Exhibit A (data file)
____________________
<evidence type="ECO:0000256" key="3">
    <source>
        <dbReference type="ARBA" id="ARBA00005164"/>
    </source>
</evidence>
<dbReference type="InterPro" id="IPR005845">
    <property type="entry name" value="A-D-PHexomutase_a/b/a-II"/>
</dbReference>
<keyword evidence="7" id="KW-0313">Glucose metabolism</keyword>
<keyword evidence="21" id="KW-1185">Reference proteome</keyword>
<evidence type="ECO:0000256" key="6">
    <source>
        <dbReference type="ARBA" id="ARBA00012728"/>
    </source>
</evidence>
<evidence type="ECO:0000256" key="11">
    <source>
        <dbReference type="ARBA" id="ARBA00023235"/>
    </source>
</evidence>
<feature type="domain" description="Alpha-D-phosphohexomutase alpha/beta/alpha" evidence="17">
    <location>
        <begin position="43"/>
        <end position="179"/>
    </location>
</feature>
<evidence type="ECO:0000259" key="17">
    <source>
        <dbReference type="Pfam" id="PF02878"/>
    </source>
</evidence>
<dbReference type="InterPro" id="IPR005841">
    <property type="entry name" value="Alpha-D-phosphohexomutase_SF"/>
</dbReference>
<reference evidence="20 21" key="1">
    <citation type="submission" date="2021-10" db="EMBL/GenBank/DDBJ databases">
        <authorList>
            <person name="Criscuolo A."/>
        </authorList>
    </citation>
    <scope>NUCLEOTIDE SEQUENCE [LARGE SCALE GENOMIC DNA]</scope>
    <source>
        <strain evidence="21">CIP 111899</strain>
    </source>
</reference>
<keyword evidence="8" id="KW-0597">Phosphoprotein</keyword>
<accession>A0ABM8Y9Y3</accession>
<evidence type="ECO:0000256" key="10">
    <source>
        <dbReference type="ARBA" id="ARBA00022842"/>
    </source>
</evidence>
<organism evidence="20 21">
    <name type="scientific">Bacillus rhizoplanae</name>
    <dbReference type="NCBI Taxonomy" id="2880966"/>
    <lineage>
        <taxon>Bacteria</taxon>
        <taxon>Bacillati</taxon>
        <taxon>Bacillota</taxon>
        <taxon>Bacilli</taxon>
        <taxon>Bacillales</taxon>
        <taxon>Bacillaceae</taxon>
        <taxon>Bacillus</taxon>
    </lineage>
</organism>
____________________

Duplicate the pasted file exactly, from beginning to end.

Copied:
<evidence type="ECO:0000256" key="3">
    <source>
        <dbReference type="ARBA" id="ARBA00005164"/>
    </source>
</evidence>
<dbReference type="InterPro" id="IPR005845">
    <property type="entry name" value="A-D-PHexomutase_a/b/a-II"/>
</dbReference>
<keyword evidence="7" id="KW-0313">Glucose metabolism</keyword>
<keyword evidence="21" id="KW-1185">Reference proteome</keyword>
<evidence type="ECO:0000256" key="6">
    <source>
        <dbReference type="ARBA" id="ARBA00012728"/>
    </source>
</evidence>
<evidence type="ECO:0000256" key="11">
    <source>
        <dbReference type="ARBA" id="ARBA00023235"/>
    </source>
</evidence>
<feature type="domain" description="Alpha-D-phosphohexomutase alpha/beta/alpha" evidence="17">
    <location>
        <begin position="43"/>
        <end position="179"/>
    </location>
</feature>
<evidence type="ECO:0000259" key="17">
    <source>
        <dbReference type="Pfam" id="PF02878"/>
    </source>
</evidence>
<dbReference type="InterPro" id="IPR005841">
    <property type="entry name" value="Alpha-D-phosphohexomutase_SF"/>
</dbReference>
<reference evidence="20 21" key="1">
    <citation type="submission" date="2021-10" db="EMBL/GenBank/DDBJ databases">
        <authorList>
            <person name="Criscuolo A."/>
        </authorList>
    </citation>
    <scope>NUCLEOTIDE SEQUENCE [LARGE SCALE GENOMIC DNA]</scope>
    <source>
        <strain evidence="21">CIP 111899</strain>
    </source>
</reference>
<keyword evidence="8" id="KW-0597">Phosphoprotein</keyword>
<accession>A0ABM8Y9Y3</accession>
<evidence type="ECO:0000256" key="10">
    <source>
        <dbReference type="ARBA" id="ARBA00022842"/>
    </source>
</evidence>
<organism evidence="20 21">
    <name type="scientific">Bacillus rhizoplanae</name>
    <dbReference type="NCBI Taxonomy" id="2880966"/>
    <lineage>
        <taxon>Bacteria</taxon>
        <taxon>Bacillati</taxon>
        <taxon>Bacillota</taxon>
        <taxon>Bacilli</taxon>
        <taxon>Bacillales</taxon>
        <taxon>Bacillaceae</taxon>
        <taxon>Bacillus</taxon>
    </lineage>
</organism>